3. If you’re choosing to get involved in other people’s love interests, please please please be thoughtful about it. “I know someone who’s also single and somewhat close to you in age” is not and will never be enough information. If the great majority of failed dates were “not bad” or “pretty close”, I think people would get discouraged less often. Frivolous, thoughtless dates are more often than not a giant waste of everyone’s time, and the more awful dates people go on, the more the process will be a turn off.
  4. You can ask. You can even possibly offer a gentle encouragement to give it a shot after some initial pushback. But anything more than that is completely obnoxious. Please allow people to trust their instincts. When you don’t, you’re weakening their resolve. You’re telling them their own thoughts and feelings are not good enough. And frankly, if we saw someone pushing too hard for a date with someone, we might call it harassment. Why is it any different if it comes through someone else?
  5. I’ve seen this now a few times. Someone wants to set somebody up. They respond by thanking the other person but explaining that they’re already involved with someone. The response: “Oh. Well… if it doesn’t work out, be in touch.” For the love of God, never say that or any variation to anyone! Ever!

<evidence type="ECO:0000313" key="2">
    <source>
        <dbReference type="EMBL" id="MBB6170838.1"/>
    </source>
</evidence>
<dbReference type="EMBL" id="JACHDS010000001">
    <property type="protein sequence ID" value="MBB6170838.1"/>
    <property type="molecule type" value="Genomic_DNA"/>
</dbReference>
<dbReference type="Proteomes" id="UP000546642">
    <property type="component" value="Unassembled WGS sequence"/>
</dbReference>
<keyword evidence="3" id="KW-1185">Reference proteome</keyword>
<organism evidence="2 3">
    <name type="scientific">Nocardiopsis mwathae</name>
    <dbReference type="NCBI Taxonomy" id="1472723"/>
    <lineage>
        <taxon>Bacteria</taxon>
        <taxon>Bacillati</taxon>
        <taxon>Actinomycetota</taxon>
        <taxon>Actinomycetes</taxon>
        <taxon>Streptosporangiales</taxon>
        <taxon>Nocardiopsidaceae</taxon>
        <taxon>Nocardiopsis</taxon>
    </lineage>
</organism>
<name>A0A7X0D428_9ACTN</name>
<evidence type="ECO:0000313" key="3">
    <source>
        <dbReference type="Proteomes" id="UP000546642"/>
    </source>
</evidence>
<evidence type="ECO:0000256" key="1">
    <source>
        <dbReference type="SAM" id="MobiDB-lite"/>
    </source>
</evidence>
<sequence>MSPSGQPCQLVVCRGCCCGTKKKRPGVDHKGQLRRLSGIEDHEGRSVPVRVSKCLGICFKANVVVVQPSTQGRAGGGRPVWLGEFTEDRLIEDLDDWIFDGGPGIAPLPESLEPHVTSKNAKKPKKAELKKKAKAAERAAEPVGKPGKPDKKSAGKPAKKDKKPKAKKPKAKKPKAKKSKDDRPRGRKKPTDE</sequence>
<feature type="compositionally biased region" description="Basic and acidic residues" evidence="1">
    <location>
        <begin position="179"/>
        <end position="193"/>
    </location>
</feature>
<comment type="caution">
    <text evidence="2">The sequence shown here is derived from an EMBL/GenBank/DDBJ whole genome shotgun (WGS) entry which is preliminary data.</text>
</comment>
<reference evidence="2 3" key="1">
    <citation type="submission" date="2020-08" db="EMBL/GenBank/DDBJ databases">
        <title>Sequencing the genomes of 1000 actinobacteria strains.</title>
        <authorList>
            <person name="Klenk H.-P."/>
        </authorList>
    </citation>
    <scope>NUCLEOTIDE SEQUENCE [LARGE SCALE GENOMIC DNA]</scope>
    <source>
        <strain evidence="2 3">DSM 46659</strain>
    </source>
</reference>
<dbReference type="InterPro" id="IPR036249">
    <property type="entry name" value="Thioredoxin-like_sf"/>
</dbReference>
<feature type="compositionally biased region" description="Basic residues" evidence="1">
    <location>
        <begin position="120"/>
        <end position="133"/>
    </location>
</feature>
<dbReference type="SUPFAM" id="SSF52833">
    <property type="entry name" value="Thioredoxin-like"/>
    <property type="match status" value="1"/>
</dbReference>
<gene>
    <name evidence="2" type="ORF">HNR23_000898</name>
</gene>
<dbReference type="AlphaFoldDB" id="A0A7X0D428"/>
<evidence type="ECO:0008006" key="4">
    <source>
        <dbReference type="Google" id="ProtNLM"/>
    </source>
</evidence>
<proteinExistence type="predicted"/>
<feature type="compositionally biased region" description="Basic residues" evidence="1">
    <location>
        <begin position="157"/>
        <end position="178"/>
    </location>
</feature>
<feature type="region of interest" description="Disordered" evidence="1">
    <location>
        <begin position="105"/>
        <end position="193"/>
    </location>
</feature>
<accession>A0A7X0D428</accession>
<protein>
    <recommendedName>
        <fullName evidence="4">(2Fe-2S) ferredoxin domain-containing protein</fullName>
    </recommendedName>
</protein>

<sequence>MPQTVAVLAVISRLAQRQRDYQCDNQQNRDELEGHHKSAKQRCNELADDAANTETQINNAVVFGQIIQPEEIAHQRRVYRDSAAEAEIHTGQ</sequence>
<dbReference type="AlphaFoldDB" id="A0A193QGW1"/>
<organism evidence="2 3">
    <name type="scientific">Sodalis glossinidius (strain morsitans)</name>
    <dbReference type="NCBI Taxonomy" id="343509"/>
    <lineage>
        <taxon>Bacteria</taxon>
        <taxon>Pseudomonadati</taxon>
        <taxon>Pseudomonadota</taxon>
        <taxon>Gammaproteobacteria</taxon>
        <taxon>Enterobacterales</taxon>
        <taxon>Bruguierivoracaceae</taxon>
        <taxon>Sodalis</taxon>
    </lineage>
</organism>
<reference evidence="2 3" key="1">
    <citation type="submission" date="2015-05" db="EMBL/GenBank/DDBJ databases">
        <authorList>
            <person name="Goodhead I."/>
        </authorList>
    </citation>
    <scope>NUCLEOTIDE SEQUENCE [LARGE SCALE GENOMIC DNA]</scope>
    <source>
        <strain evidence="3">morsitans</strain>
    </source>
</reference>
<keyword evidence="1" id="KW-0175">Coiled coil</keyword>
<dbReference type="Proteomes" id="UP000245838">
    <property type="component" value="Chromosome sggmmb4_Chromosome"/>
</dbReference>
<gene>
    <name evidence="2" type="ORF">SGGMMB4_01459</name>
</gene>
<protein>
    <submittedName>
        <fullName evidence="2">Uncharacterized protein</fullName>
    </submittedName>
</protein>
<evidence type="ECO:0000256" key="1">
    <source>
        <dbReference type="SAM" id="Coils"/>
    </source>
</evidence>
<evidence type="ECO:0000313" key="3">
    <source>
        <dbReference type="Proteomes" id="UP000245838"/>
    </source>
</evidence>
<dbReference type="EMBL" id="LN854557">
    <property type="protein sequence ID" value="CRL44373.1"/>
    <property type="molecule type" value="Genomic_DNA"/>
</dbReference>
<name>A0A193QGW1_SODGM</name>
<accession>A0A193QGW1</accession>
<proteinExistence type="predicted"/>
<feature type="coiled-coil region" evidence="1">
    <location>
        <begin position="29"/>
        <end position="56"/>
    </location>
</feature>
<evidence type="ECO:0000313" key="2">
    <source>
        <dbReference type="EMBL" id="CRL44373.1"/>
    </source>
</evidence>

What about Children?

Another friend asked me about children. For women there is often an overwhelming desire to have children and, unfortunately, a biological time limit for how long they can do so. What happens when that need is borderline oppressive and the deadline seems right around the corner? Is then a time to consider settling?

God no.

It is incredibly important to recognize that setting yourself up for an unfulfilling marriage is also setting your future children up for an uncomfortable, upsetting household. Obviously many children have grown up in such homes, and many have done so with great success; however, it’s certainly not ideal, and every child deserves a stable, calm household. We should certainly not push for situations where that’s far less likely.

And we are blessed with countless opportunities to adopt beautiful children who really need and want you as a parent. And those children ARE your children. Biology is nothing. If you raise a child, that is your child 100%. Sure, you can go ahead and find an incompatible match in order to raise biological children in an uncomfortable environment. How much greater would it be to wait for the right spouse in order to raise your adopted children in a home built on love and trust?


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Posted by jaffeworld, 1 comment